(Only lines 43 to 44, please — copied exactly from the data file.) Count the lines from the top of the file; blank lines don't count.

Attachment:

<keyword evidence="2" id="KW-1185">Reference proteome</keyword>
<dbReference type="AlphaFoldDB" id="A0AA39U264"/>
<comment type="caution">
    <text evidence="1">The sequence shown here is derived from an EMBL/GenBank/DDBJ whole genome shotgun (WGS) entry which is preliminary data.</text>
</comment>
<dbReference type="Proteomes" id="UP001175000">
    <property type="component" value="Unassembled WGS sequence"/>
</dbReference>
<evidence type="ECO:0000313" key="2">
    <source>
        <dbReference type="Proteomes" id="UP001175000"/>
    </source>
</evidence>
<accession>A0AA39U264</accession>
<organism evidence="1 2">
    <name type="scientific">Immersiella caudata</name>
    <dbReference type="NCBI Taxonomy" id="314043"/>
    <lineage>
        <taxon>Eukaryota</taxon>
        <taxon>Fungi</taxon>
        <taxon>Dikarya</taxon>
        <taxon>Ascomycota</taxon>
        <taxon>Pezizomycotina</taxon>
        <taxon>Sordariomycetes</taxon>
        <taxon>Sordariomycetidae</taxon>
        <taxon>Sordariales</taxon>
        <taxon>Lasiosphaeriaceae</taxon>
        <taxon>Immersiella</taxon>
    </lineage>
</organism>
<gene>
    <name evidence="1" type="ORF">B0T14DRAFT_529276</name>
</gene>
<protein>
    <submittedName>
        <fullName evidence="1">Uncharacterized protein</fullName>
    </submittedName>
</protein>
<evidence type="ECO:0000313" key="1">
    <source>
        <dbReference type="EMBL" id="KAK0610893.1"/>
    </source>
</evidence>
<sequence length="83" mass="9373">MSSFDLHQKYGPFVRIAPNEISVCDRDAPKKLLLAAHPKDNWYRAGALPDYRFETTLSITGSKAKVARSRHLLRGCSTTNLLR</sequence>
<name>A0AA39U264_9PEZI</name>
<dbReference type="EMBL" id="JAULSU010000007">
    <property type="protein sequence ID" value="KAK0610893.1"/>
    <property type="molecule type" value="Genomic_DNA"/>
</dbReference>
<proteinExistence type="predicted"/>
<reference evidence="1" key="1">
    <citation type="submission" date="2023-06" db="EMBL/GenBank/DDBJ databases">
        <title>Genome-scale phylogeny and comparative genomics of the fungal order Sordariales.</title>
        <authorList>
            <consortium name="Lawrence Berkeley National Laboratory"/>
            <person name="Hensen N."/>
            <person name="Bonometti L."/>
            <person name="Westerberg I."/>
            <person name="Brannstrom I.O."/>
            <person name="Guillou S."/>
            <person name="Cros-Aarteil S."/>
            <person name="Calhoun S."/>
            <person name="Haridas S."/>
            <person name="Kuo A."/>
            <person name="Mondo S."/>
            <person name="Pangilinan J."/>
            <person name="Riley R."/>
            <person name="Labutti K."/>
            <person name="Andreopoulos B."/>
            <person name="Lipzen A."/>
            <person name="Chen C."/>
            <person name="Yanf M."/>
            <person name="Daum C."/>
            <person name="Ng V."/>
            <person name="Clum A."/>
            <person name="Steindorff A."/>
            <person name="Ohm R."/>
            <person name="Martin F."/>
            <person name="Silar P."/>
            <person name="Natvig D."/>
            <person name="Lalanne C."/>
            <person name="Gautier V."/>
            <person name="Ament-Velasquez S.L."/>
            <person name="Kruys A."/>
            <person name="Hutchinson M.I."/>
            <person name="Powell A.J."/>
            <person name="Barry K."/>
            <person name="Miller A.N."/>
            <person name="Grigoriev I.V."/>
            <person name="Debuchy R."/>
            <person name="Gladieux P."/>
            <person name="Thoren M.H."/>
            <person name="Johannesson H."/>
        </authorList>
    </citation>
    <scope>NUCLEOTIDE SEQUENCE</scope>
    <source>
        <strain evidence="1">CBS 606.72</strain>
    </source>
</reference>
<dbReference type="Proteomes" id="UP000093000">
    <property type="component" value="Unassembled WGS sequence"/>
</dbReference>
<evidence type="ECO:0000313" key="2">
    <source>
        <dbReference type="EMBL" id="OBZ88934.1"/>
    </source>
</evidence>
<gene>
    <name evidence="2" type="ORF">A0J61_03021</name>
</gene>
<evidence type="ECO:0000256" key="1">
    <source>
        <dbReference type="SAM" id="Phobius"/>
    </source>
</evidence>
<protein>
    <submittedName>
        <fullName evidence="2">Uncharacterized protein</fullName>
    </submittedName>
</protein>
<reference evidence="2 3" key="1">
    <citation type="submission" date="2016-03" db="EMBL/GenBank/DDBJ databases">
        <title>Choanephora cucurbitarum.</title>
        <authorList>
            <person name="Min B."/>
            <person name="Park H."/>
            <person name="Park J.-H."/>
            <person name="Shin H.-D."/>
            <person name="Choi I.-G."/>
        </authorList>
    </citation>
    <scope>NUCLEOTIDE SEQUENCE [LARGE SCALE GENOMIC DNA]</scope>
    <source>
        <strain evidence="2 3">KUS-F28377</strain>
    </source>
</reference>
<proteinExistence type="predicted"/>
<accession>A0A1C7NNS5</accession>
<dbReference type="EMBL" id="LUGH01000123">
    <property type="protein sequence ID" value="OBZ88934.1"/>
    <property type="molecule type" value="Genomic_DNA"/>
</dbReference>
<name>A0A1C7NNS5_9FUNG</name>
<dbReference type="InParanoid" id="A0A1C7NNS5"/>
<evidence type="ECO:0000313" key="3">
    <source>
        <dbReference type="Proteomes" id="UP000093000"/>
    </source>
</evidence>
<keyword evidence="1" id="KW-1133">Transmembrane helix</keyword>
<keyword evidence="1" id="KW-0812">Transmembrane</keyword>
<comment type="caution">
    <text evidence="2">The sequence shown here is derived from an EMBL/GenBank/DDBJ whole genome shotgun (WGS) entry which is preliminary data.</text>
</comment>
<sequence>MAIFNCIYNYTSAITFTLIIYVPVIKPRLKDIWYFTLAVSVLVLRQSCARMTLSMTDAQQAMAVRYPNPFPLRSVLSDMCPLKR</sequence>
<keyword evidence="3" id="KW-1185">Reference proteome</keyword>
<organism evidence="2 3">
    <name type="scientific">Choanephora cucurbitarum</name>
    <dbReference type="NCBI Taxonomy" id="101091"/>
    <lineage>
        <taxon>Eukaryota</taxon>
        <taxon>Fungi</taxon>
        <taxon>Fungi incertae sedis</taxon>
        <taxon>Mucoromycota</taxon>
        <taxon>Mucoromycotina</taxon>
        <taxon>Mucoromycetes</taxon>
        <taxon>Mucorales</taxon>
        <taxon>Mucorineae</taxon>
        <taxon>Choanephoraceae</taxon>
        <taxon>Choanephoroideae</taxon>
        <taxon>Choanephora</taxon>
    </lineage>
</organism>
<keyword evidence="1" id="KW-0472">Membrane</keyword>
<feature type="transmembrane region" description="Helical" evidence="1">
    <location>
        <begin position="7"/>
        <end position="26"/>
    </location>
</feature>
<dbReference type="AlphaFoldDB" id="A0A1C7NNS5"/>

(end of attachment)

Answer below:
</evidence>
<sequence length="83" mass="9373">MSSFDLHQKYGPFVRIAPNEISVCDRDAPKKLLLAAHPKDNWYRAGALPDYRFETTLSITGSKAKVARSRHLLRGCSTTNLLR</sequence>